Figure: Communications capabilities and performance related to separation assurance, from ICAO Document 9869, Figure 3-2.

Eddie Sez:

Most pilots who have flown internationally in the last decade or so are well acquainted with the concept of Required Navigation Performance (RNP), the idea that where you can fly will be determined on how accurately you can fly and how well the system alerts you when things are less than promised. While it isn't a perfect statement, you can think that the XX in your RNP-XX relates to that accuracy. The same concept holds true for communications and surveillance. In the case of communications, the number attached to your Required Communications Performance (RCP) is the number of seconds it takes for an instruction to travel from the ground to you and your acknowledgement back to the ground. Does it matter? Yes, the lower the number the tighter the airspace you will be allowed to fly. Put another way, the higher the number, the more airspace around the world that will be denied you.

What follows are quotes from various sources, listed below, as well as my comments in blue.


[ICAO Doc 9869, ¶1.1.4] The fourth meeting of the Aeronautical Mobile Communications Panel (AMCP/4) (Montreal, April 1996) recognized the absence of objective criteria to evaluate communication performance requirements. This objective criteria was seen as a set of values for parameters, which would be based on the operational requirements for communication systems in the various phases of flight. The meeting agreed that there was an urgent need to assess the various technical options of communication systems against such a set values for these parameters. The term RCP type is used to denote a set of values for these parameters.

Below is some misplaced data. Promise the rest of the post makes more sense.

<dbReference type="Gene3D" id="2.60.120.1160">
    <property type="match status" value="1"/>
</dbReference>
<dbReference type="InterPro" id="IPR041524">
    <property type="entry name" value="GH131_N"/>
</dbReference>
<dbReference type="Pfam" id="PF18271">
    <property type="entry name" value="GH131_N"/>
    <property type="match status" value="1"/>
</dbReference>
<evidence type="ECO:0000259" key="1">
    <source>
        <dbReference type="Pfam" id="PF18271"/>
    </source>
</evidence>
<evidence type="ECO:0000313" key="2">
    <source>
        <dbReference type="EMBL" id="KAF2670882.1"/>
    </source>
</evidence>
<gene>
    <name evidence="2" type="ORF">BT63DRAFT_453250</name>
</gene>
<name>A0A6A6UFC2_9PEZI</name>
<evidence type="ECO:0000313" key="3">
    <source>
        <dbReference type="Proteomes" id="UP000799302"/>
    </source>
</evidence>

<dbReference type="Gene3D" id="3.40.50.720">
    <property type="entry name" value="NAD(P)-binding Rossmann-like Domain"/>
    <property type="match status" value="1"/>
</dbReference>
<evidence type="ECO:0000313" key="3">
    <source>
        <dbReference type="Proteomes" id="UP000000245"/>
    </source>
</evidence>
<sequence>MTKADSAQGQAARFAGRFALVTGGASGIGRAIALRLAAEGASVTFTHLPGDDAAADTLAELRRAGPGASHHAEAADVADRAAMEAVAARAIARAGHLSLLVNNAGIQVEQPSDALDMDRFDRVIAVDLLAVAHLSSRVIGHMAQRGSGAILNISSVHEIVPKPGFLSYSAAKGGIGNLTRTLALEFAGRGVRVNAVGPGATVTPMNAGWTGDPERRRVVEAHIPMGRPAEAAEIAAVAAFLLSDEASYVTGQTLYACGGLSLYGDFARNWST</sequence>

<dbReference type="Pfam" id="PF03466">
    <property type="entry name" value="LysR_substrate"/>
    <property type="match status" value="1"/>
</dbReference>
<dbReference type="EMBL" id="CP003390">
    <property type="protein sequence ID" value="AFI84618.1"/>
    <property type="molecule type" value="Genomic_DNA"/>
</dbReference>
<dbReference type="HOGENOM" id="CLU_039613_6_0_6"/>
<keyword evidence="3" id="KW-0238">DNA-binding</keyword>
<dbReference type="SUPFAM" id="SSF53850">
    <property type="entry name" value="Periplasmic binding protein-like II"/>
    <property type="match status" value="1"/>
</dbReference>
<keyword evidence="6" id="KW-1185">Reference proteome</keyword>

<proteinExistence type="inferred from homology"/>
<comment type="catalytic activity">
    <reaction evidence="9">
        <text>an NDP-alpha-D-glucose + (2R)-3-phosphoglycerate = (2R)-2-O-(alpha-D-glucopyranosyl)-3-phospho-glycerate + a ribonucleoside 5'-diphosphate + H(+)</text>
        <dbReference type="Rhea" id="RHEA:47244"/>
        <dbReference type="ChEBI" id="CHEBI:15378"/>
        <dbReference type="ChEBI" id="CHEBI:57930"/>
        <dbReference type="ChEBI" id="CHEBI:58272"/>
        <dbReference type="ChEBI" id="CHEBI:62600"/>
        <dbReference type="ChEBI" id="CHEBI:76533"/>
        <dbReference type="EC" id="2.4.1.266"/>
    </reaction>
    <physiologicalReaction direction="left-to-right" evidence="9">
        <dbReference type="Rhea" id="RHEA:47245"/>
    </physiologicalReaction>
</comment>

This all grew out of the initial efforts to formalize the Future Air Navigation System (FANS) that led to the development of a Required Navigation Performance (RNP) standard. It may not seem as significant as the revolutionary changes seen in navigation, but RCP is the underlying principle behind getting rid of HF and moving toward SATCOM. That also spawned the need to differentiate SATVOICE versus SATCOM.


[ICAO Doc 9869, ¶2.2]

RCP Type

[ICAO Doc 9869, ¶3.2]

This is good stuff for a comm geek but really not that pertinent to a pilot. But it helps to understand what is to follow:

Figure: Recommended RCP Types, from ICAO Document 9869, Table 3-1.

[ICAO Doc 9869, ¶3.3]

There you see the crux of the RCP issue for a pilot. If you are flying in an environment where you have 50 nm or more lateral spacing, you are probably flying in an RCP-400 environment. The turn around time from the controller to the radio operator to you and back is 400 seconds. An HF will suffice. But, on the other hand, if you are flying with only 30 nm of lateral spacing and reduced longitudinal separation, you are probably dealing with an RCP-240 environment. Now you need CPDLC. If you combine CPDLC with ADS, you can get even lower with a thing called Required Surveillance Performance (RSP):

Figure: Examples of applying RCP and RSP specifications, from ICAO GOLD, Tables 2-3 and 2-4.

Book Notes

Portions of this page can be found in the book International Flight Operations, Part IV, Chapter 1.


ICAO Document 9869 AN/462 (Draft), Manual on Required Communication Performance (RCP)

ICAO Global Operational Data Link Document (GOLD), International Civil Aviation Organization, Second Edition, 26 April 2013